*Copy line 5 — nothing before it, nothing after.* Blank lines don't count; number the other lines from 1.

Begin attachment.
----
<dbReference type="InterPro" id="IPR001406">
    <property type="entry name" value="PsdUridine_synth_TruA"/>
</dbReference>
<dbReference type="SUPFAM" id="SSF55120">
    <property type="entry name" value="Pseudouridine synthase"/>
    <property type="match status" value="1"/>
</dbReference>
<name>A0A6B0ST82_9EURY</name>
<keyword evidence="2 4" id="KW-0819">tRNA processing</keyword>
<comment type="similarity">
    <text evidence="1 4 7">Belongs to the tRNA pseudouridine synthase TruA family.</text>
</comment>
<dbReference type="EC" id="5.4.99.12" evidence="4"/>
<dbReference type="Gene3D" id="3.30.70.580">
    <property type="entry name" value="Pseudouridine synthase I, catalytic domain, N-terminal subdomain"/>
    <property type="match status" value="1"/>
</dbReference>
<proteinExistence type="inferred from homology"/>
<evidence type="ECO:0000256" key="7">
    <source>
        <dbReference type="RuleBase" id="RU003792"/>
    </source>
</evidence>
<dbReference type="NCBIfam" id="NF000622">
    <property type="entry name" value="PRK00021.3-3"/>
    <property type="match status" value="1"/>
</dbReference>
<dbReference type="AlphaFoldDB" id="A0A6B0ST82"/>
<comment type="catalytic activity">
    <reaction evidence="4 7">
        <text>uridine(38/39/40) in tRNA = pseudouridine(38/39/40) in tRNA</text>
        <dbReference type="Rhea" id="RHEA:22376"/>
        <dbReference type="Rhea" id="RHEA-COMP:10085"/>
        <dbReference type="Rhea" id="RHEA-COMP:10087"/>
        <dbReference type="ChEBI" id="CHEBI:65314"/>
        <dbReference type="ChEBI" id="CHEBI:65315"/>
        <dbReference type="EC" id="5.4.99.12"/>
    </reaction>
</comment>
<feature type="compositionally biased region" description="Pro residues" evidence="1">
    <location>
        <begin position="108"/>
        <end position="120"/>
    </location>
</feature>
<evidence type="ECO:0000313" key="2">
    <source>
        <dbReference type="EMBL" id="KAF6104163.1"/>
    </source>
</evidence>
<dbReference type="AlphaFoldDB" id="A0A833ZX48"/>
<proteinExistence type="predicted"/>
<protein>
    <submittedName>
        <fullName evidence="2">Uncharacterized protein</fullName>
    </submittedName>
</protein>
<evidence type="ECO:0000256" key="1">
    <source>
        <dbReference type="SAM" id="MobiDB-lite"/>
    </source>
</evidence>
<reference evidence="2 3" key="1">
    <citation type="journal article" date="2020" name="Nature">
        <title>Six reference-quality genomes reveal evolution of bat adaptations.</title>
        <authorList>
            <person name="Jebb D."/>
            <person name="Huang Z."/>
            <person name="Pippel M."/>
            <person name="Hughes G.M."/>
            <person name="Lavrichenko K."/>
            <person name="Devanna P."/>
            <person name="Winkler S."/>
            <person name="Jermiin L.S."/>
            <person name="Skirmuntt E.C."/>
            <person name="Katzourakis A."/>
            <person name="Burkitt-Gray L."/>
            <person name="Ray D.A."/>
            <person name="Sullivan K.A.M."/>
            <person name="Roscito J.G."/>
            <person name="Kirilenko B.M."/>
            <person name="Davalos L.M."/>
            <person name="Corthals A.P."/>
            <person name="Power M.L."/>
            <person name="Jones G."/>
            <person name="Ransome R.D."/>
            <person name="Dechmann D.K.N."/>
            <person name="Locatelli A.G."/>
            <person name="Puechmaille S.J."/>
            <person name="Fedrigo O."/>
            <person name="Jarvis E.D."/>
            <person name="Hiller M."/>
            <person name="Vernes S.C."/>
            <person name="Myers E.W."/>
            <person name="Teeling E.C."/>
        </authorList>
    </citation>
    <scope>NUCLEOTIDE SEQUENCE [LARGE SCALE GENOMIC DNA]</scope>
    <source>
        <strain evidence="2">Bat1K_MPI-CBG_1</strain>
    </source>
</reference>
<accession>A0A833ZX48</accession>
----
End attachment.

    <property type="entry name" value="Pseudouridine synthase"/>